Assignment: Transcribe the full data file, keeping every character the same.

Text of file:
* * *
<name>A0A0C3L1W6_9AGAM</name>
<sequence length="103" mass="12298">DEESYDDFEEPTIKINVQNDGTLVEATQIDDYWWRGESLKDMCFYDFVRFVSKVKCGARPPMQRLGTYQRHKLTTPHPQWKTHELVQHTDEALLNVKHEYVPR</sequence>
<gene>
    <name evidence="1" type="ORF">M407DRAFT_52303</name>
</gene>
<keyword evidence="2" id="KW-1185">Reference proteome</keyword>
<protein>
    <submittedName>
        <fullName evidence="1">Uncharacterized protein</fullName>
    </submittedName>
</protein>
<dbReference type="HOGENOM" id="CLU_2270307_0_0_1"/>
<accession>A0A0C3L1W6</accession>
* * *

<name>A0A0C3L1W6_9AGAM</name>
<sequence length="103" mass="12298">DEESYDDFEEPTIKINVQNDGTLVEATQIDDYWWRGESLKDMCFYDFVRFVSKVKCGARPPMQRLGTYQRHKLTTPHPQWKTHELVQHTDEALLNVKHEYVPR</sequence>
<gene>
    <name evidence="1" type="ORF">M407DRAFT_52303</name>
</gene>
<keyword evidence="2" id="KW-1185">Reference proteome</keyword>
<protein>
    <submittedName>
        <fullName evidence="1">Uncharacterized protein</fullName>
    </submittedName>
</protein>
<dbReference type="HOGENOM" id="CLU_2270307_0_0_1"/>
<accession>A0A0C3L1W6</accession>